For the past few days, I’ve been on the road. Flying to the States is always an adventure … especially during late fall. Air turbulence isn’t much fun – somehow the flight always gets the bumpiest when they serve drinks/food. Go figure. Anyway, during this last flight, I sat next to the window. The flight from San Francisco to Portland was perfectly non-eventful… not a cloud or bump in sight. But this changed as we got closer to Portland. Turns out Portland was having a rather cold/wet day. As we started descending in preparation for landing, we had to go through a thick blanket of fluffy clouds. The flow of air and cloud over the wing thoroughly transfixed me because they reminded me of some of the CFD images I’ve seen over the years depicting flow fields. Come to think of it some of the most amazing 3D CFD analysis pictures that I’ve seen over the years have been on flow fields. Most of these images can even be considered as artwork. For example last year a poster company contacted us about turning one of our analysis images into a lifesize poster!
Flow field analysis, optimization and visualization can be helpful in the design of many products – regardless of whether the flow field being visualized is external (like in the F1 image) or internal (like in a handheld power tool). The thing is though visualizing flow fields is not easy in real life. But with CFD, it’s a fairly easy proposition. In case you’re wondering what I’m talking about, here’s a really cool example. AEG is one of the leading manufacturers of handheld power tools for the professional market. Their product portfolio includes more than 100 different tool types and the company sells power tools under two different brands – Milwaukee Electric Tools and AEG Power Tools, Using a modular design for their tools and their platform strategy makes it possible for them to achieve the needs of the different users in a fast and efficient way without losing quality. The design team has found that even small changes in components affects airflow. “Different exterior design and internal components result in completely different airflow in the machine. Testing each configuration would take a lot of time. But with simulation we can identify the effects caused by all the different design options and ensure proper performance for all machines based on the platform” adds Peter Henske, CAD Manager at AEG. Actually, they use CFD for a lot more than just flow field visualization and optimization – they use CFD to optimize their new tools from the start – if you’d like to read more about what they do and how they do please go to this page.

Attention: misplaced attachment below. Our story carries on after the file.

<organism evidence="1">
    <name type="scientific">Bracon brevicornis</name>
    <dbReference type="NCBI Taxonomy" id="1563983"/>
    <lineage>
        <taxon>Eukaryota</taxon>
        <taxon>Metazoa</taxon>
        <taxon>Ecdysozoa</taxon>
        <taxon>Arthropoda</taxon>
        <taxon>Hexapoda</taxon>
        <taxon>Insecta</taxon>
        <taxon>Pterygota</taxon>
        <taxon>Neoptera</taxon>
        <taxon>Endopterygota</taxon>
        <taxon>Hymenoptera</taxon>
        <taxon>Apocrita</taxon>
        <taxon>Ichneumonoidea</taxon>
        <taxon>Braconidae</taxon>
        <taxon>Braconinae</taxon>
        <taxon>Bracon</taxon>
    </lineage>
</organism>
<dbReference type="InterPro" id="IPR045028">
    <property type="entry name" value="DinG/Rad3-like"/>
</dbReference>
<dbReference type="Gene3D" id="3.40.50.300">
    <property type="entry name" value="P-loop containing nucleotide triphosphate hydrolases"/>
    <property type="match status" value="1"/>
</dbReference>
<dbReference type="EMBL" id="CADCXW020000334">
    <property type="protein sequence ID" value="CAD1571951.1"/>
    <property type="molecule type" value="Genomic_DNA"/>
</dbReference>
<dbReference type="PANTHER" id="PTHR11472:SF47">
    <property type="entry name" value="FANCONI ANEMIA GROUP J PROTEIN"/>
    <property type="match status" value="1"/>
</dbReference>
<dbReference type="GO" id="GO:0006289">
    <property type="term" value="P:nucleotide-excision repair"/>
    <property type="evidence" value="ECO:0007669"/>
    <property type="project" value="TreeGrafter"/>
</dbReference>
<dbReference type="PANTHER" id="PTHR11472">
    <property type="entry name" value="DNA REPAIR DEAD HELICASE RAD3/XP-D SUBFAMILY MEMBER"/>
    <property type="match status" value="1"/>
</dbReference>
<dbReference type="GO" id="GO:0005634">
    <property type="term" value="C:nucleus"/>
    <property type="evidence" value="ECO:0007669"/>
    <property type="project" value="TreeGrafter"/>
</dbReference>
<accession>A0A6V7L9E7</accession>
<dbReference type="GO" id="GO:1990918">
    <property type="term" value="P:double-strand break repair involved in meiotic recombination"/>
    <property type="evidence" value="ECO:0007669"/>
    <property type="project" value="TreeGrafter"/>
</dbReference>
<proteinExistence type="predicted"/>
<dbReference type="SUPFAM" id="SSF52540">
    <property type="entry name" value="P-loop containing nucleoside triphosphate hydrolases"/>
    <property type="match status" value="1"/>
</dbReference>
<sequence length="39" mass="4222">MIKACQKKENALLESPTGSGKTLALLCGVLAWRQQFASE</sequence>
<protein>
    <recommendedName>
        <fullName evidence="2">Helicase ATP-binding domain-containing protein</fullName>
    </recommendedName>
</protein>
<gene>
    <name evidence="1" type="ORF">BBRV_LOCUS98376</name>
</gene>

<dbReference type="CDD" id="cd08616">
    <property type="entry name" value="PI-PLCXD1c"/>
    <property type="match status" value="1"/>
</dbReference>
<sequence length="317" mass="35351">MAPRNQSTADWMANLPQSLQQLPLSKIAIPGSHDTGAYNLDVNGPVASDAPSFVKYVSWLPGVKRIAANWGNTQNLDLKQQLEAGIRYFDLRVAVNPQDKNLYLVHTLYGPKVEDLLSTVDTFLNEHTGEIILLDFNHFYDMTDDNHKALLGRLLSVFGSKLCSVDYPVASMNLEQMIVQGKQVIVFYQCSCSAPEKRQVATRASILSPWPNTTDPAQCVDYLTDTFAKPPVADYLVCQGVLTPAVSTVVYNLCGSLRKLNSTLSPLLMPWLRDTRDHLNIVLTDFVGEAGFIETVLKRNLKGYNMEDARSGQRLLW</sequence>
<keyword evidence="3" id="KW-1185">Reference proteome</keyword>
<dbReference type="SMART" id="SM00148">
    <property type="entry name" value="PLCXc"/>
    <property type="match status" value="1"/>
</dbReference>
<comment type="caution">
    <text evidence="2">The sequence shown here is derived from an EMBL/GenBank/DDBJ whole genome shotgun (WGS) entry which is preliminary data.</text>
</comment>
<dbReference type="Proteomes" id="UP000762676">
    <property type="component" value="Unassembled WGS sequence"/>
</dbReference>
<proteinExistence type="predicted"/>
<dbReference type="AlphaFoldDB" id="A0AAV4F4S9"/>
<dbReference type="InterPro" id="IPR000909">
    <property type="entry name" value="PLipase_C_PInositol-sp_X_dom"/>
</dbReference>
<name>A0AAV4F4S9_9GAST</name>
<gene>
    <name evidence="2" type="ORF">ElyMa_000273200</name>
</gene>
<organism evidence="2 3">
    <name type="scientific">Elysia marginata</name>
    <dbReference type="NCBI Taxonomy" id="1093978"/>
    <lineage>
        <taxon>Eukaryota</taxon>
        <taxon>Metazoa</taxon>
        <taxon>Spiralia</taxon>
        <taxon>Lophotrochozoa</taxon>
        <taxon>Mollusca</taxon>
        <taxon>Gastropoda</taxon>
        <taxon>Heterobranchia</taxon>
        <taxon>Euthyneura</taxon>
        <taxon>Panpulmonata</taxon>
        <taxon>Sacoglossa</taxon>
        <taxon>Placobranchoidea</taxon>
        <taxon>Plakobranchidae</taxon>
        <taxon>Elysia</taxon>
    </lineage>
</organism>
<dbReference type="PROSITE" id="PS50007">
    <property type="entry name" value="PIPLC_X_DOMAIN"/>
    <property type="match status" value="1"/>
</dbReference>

If you’re interested in learning more about flow field optimization, then please take a few minutes to register for an upcoming event titled: Simulating and Optimizing Flow Fields The presentation is about 45-minutes long and will take place on December 9. If you can’t make it on that day, please still feel free to register because everyone who registers will receive a link to the archived version (so you can watch it at your convenience).
I’ll be flying back to England tomorrow – can’t wait to see how the “flow fields” look on the way home.